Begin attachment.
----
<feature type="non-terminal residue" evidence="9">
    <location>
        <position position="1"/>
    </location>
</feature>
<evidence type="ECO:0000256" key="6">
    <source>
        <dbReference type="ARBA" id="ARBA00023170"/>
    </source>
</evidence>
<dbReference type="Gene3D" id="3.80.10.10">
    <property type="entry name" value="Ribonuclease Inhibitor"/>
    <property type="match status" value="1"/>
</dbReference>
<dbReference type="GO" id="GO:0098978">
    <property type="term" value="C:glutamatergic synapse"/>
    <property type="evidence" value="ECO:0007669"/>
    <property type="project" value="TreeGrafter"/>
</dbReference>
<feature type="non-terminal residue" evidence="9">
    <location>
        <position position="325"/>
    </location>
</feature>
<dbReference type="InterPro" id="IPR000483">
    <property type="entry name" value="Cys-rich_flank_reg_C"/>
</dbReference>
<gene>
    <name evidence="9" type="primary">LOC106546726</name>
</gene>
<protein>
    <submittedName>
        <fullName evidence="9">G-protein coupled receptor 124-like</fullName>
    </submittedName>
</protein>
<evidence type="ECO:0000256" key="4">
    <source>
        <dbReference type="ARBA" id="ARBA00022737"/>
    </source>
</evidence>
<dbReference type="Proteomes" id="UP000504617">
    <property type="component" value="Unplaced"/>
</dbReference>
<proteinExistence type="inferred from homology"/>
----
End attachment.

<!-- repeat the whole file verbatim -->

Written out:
<feature type="non-terminal residue" evidence="9">
    <location>
        <position position="1"/>
    </location>
</feature>
<evidence type="ECO:0000256" key="6">
    <source>
        <dbReference type="ARBA" id="ARBA00023170"/>
    </source>
</evidence>
<dbReference type="Gene3D" id="3.80.10.10">
    <property type="entry name" value="Ribonuclease Inhibitor"/>
    <property type="match status" value="1"/>
</dbReference>
<dbReference type="GO" id="GO:0098978">
    <property type="term" value="C:glutamatergic synapse"/>
    <property type="evidence" value="ECO:0007669"/>
    <property type="project" value="TreeGrafter"/>
</dbReference>
<feature type="non-terminal residue" evidence="9">
    <location>
        <position position="325"/>
    </location>
</feature>
<dbReference type="InterPro" id="IPR000483">
    <property type="entry name" value="Cys-rich_flank_reg_C"/>
</dbReference>
<gene>
    <name evidence="9" type="primary">LOC106546726</name>
</gene>
<protein>
    <submittedName>
        <fullName evidence="9">G-protein coupled receptor 124-like</fullName>
    </submittedName>
</protein>
<evidence type="ECO:0000256" key="4">
    <source>
        <dbReference type="ARBA" id="ARBA00022737"/>
    </source>
</evidence>
<dbReference type="Proteomes" id="UP000504617">
    <property type="component" value="Unplaced"/>
</dbReference>
<proteinExistence type="inferred from homology"/>